I can’t say I didn’t do any living before I became pregnant at 35. In my 20s through my early 30s, I married, divorced, moved countless times, started college (again), quit college (again), found my favorite bar stool at a handful of bars, graduated from two rehab facilities, survived a violent relationship, and disappointed and traumatized every member of my family. It all came to an end the moment I said, “I am pregnant.”
It is amazing how in the depths of your darkness comes a little ray of sunshine that changes your whole world, sometimes even earlier than you thought it would. In 2011, I became a mom. I became a mom of a preemie. I became a single mom in every sense of the word.
I applied for and received welfare. I lived with my parents for six months. Eventually, I started working, moved into a rent house, put Emery in daycare, and off we went. We have been full steam ahead. Easy as pie, right? HA! It hasn’t been easy, but I don’t feel like I have the right to gripe or complain. I put myself here. Now I have added this precious little human to the mix, and I, I must raise this girl?
At no point in your motherhood, should you feel embarrassed. I know the feeling of a line piling up while I have the LOUDEST cashier checking out my WIC. I also know the feeling I had when I canceled those benefits because I finally had a steady job. I have had wonderful parents who are there for us and have helped us in countless ways. Mainly by loving my daughter. (And my nephew, just in case he ever reads this-we all know you two are the favorites.) It took me a long time to get where I am today, and I still have a lot to learn.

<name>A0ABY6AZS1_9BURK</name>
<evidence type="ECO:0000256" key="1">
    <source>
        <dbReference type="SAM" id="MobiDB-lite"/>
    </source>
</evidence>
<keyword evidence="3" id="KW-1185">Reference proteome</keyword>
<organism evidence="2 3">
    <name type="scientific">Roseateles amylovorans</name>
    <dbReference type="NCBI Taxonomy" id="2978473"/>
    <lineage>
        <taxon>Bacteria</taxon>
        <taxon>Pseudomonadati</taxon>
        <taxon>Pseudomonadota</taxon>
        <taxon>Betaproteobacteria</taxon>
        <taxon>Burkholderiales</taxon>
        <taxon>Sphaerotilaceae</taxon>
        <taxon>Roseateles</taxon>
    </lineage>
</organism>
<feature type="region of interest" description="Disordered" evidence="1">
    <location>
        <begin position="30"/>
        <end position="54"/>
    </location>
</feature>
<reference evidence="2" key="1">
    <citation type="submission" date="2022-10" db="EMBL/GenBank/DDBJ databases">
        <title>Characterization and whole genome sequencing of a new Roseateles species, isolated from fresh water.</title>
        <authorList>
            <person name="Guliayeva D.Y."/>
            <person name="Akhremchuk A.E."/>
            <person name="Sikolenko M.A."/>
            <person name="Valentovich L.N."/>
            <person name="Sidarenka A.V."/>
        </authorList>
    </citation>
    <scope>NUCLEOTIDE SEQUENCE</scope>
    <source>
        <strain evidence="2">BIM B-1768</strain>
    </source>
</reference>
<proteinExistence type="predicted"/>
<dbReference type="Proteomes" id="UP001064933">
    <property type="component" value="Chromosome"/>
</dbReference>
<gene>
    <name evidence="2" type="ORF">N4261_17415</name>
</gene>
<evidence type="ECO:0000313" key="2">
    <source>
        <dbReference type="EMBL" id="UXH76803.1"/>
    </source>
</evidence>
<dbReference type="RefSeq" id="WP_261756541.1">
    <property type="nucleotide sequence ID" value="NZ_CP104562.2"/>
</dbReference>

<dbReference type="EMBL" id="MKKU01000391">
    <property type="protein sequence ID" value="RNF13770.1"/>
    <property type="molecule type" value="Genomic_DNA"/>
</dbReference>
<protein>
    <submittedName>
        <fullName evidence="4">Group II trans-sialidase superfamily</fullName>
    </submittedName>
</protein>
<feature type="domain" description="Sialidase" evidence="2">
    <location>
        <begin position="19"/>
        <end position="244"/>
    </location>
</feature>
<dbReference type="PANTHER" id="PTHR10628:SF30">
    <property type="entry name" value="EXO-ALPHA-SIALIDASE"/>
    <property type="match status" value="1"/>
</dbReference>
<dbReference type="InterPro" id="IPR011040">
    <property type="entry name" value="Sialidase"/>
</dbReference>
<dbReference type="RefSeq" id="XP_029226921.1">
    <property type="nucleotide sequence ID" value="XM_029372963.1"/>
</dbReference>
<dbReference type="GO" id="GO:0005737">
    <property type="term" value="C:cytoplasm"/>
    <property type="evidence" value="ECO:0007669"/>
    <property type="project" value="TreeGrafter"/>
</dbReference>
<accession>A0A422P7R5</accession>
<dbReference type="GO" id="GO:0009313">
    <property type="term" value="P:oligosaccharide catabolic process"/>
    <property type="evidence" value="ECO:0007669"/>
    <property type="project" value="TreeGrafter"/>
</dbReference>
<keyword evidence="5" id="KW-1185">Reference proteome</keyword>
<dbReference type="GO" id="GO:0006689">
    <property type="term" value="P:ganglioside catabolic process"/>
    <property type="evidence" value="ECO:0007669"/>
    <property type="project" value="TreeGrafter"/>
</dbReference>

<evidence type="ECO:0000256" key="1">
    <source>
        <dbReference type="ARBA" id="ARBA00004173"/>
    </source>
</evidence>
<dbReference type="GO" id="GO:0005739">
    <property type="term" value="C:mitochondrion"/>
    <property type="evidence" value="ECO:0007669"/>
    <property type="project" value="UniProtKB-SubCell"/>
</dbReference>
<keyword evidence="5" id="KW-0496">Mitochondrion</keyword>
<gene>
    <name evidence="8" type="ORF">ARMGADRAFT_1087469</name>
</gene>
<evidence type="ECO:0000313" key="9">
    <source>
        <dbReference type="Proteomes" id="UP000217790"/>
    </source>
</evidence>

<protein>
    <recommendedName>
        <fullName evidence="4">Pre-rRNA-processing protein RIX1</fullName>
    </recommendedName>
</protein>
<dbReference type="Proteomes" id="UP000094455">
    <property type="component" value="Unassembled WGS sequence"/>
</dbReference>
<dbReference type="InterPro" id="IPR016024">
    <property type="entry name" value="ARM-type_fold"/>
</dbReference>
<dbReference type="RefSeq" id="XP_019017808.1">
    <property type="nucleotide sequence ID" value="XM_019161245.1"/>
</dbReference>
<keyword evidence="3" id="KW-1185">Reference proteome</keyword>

Honesty has become our best policy. I don’t sugar coat much. If Emery asks me a question, she gets an answer. Hiding feelings isn’t an option. Get it out, let’s talk about it, and move on. This is our life, and I don’t sit and think about how hard it is. I do have struggles. I do have fears. I have anxiety that I take medicine to control. I am very independent. I can sit in a restaurant and eat alone. I don’t date. I cannot count how many times I get asked about why I am not dating. It is a choice I make, just like the person asking me may choose to date. This is not the single parenting gig married people like to call it when their spouse goes out of town for the week. That use to really grind my gears, but as I have aged, I have made another choice just to let it roll off. Everyone has their own family dynamic, and this is the dynamic I have chosen for my family.
I just want to say to “All The Single Ladies, All The Single Ladies, Put Your Hands,” I see you.
I see your struggles.
I see your worried eyes.
I see you working.
I see the way your kids look at you. I am proud of you. I am with you.